Reading Machine + Addendum

I am back to the books in a big way. I seem to have drifted from reading for a while as I was pursuing other endeavors, or being lazy, or being annoyed by reading certain things, or just being tired. But lately the literary mojo has returned. One reason my reading goes in fits and spurts here is that Hong Kong has totally shitty bookstores. I guess people all must order on line or they just don’t read (I will hold my tongue for which I think is the more likely answer.) So, of course, I too turned to the internet to solve my problem (or actually to increase my problem if you consider that at some point I am going to be moving all these books back home with me across the Pacific, pound for pound.) And while all is readily available on the interwebs, getting it here seems to be a bit of a costly conundrum. I default to Amazon because, well, they are so bloody easy. [Though they have been a little sucky lately.] But international shipping is a biyatch. So, I tried a site my friend Josh recommended, bookdepository.com. I liked it one for the name alone, felt a little Lee Harvey Oswald-ish and thought it might work out as they suggested free international shipping. But, they are clearly making up shipping costs with the price of their books. Fair enough, we all need to make a living, but it was back to Amazon I went.

And the generosity of Mom’s postal service to cover the shipping.

The playlist:

  • 2666 by Roberto Bolaño (finished. Epic.)
  • The Importance of Being Earnest by Oscar Wilde (re-reading. Always worth it.)
  • Ficciónes, Jorge Luis Borges (eventually.)
  • The Corrections, Franzen (I don’t know why though.)
  • Steig Larsson’s Trilogy (nearly finished. Total guilty love/obsession/pleasure.)
  • Memory of Fire Trilogy (next.)
  • Running in the Family, M. Ondaatje (for work. Love him.)
  • An Imaginary Life by David Malouf (Ovid revisited… coolio.)
  • Infinite Jest (the next tome to take on. I read This is Water all the time. It is amazing. Read it.)
  • How We Are Hungry, Eggers (Need I say more? It is Eggers.)
  • Standing Up to the Madness (autographed copy from Amy Goodman via mom. Bitchin’.)
  • Bryson’s Shakespeare (good fun.)
  • Reading Like A Writer from Francine Prose (totally kicking it in to gear for work)
  • J.M.G Le Clézio: the interrogation (no explanation needed… but it was due to revisiting Camus and Beckett for work. Why do they call L’Étranger “The Oustider” here? I don’t know, but I guess it works….)
  • A Bend in the River by V.S. Naipaul (a birthday gift from a long time friend, and I am now very interested in the Theroux/Naipaul fracas.)

Addendum: I rarely modify a published blog here (save for catching those elusive typos) but I had a funny conversation with one of my students yesterday that made me reconsider this blog with a chuckle. We were discussing how to answer a question for a university application supplement that asked for a favorite movie and a favorite book. The student said that this question was really initially, but then realized that actually saying, or rather admitting, his favorite book might not “Say the right thing” about him. I said, “Come on, authenticity rules.”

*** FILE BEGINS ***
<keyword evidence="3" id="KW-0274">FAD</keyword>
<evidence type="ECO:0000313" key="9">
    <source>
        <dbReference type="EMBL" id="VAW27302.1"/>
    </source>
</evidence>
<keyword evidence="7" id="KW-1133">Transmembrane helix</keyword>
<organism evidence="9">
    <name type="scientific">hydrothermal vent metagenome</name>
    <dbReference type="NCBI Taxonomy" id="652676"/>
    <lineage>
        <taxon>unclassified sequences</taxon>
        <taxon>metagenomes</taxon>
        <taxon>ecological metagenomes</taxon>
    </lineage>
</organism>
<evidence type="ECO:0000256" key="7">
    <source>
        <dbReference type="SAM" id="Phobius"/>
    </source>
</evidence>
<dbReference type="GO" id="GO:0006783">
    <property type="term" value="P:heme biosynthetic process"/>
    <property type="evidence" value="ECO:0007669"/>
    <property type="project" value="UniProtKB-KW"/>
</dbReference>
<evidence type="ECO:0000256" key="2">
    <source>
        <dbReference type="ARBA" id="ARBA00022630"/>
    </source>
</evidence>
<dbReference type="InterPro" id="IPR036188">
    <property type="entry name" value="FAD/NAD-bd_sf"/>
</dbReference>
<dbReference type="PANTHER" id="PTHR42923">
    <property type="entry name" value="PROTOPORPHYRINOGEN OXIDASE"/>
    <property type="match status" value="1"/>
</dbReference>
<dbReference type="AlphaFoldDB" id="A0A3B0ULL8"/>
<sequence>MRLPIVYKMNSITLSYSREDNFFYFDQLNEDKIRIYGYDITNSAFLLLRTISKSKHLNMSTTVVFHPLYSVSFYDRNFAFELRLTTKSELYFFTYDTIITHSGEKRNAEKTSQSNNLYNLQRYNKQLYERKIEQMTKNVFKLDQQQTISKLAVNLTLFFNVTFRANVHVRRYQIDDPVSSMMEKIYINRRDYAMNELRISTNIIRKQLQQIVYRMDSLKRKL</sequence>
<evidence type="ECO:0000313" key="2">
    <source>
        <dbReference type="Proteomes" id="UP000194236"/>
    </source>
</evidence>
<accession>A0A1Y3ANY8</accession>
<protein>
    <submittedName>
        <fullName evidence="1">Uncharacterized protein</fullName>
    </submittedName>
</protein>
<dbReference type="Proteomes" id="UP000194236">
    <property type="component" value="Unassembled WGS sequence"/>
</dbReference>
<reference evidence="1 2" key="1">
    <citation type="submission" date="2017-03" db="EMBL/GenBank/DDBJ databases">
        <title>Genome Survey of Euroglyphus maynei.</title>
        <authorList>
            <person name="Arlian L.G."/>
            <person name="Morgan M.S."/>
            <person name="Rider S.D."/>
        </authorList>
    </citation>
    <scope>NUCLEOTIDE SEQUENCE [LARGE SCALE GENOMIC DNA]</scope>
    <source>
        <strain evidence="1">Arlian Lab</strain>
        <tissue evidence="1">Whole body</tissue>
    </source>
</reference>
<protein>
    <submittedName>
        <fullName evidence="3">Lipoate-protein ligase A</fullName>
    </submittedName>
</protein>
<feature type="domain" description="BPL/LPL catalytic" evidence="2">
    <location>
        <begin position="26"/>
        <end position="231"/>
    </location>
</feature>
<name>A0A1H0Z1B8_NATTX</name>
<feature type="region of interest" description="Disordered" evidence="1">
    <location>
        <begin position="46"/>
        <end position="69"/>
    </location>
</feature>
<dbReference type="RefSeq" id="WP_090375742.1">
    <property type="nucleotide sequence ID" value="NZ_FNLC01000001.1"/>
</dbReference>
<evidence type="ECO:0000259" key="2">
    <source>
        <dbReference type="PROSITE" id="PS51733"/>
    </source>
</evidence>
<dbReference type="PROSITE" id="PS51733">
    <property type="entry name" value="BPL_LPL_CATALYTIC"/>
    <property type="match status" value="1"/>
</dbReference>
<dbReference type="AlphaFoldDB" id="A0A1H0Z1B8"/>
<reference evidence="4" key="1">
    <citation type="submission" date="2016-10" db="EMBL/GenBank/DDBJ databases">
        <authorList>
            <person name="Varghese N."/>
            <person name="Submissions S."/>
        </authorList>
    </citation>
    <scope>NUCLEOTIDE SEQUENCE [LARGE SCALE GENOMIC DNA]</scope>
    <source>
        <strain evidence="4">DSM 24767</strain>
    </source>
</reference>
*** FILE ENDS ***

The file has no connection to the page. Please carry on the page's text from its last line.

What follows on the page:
But does it?

We got to talking again about the rationale for a university asking such a question; they must be looking for something, he insisted, this was not just small talk – they don’t really have time for chit chat. Or do they? I certainly do not purport to have much to do with university admissions, but could they really just be trying to flesh out some sort of feeling as to the students personality – or is it really a chance for the student to ‘prove’ they have some sort of edgy, intellectual, sophisticated understanding of the world and consequently what matters…? Inevitably the conversation turned to [bloody] Facebook, as it always seems to lately, and we reconsidered all of those memes, the quizzes, the iPod shuffle games, the “turn to page X, paragraph X, line X of the nearest book” posts. Were people being authentic or were they carefully constructing an image of themselves… or are the two more similar than we give them credit for? Looking at my book list I have to say, those honestly are the books sitting on my shelf, relatively in the order they will be or are being consumed. But, he said, why did I want those books in the first place?

Good question.

Image crafting? Brain-bragging? Tyring to appear a certain way in the eyes of a certain person? I definitely had to admit that the collecting of at least 75% of the list had not been coincidental. There were reasons for all of them.

Hmmmm… I guess that line that I used to win free tickets to San Diego Street Scene last year might be more true than I thought:

“She’s crafty… “

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About Amanda

I am repatriating expatriate trying to work it all out. Well, to work some of it out anyhow. I am writing here for sanity, focus and general over-sharing.
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4 Responses to Reading Machine + Addendum

  1. Bryson’s Shakespeare was disappointing. A book full of “well, we don’t actually know that much about him…”. I left it on a train and didn’t care.

    • Amanda says:

      Hmmm… Bummer. Bryson has gotten a little bit up his own recently, but it looked like it might be fun. I’ll still give it a go.
      Will let you know if I donate it to the HK metro transit.

  2. Clare A was W says:

    I find the internet becomes a poor second for reading a book far too often. SIgh.

    have you tried betterworldbooks.com – they use $ from books to fund literacy all over the world. I find their second hand books on amazon and half.com to be a bargain.

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